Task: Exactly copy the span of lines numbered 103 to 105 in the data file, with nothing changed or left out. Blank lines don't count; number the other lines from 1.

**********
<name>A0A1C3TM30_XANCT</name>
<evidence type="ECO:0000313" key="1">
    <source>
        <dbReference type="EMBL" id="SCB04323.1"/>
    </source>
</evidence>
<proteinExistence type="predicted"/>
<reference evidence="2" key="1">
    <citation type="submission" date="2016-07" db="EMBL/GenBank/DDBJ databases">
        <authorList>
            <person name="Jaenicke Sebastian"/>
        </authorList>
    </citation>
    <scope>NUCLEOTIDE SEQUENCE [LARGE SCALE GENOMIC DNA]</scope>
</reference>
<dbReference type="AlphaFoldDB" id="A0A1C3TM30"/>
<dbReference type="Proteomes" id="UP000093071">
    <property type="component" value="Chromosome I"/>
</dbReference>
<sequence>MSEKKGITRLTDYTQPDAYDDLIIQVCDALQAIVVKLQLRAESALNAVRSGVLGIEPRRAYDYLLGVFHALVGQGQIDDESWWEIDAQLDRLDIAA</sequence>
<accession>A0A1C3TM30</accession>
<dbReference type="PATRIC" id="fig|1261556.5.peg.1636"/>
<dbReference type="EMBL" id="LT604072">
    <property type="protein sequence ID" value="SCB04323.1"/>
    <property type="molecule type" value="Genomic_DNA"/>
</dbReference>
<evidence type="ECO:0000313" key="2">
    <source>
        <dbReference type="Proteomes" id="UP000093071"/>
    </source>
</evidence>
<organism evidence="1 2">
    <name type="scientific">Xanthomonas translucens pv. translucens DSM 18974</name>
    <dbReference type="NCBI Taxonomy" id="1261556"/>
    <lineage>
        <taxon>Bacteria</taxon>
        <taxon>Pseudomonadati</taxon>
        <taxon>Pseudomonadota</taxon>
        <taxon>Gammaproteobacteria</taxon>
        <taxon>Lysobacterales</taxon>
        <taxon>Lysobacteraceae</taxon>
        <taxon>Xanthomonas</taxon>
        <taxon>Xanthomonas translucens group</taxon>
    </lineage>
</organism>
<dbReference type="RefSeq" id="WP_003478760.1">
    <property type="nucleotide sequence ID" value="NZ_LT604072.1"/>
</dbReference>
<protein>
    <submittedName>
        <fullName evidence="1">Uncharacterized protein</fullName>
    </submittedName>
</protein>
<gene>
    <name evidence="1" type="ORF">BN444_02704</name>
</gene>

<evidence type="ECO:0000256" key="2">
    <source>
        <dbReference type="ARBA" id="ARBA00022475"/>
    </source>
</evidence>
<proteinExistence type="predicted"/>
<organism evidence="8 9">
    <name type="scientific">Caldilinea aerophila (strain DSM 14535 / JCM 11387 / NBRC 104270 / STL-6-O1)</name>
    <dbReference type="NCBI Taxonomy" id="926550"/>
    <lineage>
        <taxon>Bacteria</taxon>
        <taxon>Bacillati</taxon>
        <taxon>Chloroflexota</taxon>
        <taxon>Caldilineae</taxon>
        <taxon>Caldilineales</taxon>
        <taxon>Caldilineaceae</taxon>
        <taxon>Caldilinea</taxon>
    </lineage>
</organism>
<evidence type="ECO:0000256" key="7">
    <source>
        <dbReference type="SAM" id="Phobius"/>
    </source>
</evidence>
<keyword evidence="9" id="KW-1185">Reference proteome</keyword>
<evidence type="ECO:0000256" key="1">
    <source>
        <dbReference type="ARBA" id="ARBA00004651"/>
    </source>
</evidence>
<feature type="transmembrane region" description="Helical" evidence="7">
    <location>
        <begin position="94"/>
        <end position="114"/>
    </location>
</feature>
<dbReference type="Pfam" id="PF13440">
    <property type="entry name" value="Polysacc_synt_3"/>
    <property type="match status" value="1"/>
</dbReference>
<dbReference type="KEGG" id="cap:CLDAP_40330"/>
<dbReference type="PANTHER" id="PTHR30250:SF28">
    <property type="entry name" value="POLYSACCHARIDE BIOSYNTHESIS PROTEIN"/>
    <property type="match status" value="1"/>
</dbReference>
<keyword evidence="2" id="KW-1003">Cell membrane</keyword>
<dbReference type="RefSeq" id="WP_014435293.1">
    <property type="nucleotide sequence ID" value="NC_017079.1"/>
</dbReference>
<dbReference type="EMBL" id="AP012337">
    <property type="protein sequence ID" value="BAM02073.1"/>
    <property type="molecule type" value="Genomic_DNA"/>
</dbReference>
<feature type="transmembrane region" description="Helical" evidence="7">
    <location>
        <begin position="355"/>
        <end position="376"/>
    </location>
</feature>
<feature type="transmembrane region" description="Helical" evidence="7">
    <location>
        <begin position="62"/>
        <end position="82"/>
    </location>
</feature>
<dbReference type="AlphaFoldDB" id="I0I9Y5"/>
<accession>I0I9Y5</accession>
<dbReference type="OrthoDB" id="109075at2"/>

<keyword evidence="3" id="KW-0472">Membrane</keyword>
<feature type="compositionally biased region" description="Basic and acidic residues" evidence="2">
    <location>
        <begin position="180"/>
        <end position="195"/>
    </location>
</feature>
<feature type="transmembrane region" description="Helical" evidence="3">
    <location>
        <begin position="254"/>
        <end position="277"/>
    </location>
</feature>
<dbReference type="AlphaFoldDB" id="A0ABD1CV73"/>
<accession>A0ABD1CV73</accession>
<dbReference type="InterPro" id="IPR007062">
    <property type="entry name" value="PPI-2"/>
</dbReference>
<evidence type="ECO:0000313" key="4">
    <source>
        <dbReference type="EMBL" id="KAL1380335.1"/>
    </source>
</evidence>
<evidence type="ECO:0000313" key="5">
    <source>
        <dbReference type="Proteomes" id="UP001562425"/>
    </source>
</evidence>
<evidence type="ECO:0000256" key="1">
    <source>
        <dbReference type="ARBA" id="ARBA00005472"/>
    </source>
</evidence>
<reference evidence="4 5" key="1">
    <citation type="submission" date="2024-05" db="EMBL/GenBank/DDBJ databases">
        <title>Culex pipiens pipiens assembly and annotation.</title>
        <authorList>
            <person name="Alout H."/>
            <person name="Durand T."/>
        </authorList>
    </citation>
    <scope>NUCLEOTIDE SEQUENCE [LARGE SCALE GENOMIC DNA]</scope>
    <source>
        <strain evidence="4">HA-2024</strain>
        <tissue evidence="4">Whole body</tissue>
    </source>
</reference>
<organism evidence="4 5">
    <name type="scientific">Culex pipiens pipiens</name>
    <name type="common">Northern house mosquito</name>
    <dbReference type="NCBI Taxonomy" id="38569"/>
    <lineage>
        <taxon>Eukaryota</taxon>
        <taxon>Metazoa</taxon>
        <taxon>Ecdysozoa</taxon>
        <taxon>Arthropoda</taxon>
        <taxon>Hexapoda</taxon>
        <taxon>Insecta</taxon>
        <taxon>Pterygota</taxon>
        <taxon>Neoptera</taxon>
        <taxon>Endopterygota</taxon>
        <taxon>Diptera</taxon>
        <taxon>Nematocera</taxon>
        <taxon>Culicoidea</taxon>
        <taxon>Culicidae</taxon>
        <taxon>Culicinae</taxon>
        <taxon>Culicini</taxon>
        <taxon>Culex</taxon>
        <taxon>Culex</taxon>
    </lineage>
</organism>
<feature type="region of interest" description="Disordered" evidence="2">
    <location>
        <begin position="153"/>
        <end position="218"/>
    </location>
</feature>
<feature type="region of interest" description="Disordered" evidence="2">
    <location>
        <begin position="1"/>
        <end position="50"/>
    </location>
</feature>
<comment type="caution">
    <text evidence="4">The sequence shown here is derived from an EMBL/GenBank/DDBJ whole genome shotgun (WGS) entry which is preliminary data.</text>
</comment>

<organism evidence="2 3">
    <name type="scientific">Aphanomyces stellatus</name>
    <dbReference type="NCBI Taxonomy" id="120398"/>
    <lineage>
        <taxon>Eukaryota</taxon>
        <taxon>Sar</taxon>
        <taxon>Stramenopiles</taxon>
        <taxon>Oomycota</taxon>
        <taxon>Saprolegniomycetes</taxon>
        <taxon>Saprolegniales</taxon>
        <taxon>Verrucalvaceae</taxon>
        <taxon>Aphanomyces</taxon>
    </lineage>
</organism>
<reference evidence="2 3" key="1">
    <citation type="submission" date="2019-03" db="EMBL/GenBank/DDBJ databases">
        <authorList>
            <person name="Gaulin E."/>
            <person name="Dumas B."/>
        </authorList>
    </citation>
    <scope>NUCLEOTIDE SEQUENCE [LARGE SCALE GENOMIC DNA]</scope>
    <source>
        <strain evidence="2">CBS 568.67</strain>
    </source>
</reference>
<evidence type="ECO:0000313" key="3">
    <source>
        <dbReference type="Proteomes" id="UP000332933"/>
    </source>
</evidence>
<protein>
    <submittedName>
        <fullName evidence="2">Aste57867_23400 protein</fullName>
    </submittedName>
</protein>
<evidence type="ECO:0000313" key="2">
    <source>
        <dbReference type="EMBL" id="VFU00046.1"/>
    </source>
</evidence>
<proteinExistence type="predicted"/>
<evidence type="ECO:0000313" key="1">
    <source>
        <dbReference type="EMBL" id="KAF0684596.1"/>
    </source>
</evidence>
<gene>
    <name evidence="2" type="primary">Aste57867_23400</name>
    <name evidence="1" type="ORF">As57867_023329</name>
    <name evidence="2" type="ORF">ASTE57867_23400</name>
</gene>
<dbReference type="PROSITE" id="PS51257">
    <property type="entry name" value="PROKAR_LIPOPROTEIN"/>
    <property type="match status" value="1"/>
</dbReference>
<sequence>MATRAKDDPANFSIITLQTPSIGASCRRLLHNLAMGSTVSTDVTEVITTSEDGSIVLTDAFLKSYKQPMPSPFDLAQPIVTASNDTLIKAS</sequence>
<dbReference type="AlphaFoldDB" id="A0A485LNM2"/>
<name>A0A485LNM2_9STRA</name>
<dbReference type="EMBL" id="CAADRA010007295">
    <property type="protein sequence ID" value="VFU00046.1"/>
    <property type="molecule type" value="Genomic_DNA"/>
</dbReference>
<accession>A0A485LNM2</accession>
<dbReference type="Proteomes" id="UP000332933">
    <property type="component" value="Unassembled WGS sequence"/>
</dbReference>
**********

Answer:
<dbReference type="RefSeq" id="WP_014435293.1">
    <property type="nucleotide sequence ID" value="NC_017079.1"/>
</dbReference>